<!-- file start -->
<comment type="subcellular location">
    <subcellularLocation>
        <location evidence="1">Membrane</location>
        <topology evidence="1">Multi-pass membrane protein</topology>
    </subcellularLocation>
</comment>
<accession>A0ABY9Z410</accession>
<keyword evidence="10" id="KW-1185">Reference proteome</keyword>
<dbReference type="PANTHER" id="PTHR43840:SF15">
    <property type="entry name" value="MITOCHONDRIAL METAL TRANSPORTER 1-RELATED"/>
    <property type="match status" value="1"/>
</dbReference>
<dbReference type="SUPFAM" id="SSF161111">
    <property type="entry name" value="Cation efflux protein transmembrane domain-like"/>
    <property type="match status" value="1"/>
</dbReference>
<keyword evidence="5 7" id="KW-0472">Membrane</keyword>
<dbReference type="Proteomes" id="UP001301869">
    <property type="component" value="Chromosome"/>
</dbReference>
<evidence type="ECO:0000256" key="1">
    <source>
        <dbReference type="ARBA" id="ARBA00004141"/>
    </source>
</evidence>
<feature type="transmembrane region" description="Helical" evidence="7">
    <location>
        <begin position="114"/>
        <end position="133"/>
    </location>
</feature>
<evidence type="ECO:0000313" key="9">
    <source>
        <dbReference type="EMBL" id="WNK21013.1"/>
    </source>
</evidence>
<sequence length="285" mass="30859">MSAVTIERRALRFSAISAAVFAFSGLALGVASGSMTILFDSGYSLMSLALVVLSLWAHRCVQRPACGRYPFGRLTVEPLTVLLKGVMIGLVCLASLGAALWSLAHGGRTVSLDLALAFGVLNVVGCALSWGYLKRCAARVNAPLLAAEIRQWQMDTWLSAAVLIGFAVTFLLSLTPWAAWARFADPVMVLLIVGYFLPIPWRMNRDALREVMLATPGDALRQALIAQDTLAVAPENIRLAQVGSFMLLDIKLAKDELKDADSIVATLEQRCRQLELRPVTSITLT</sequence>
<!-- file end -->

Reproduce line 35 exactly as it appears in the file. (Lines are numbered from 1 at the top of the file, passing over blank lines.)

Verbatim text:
    </source>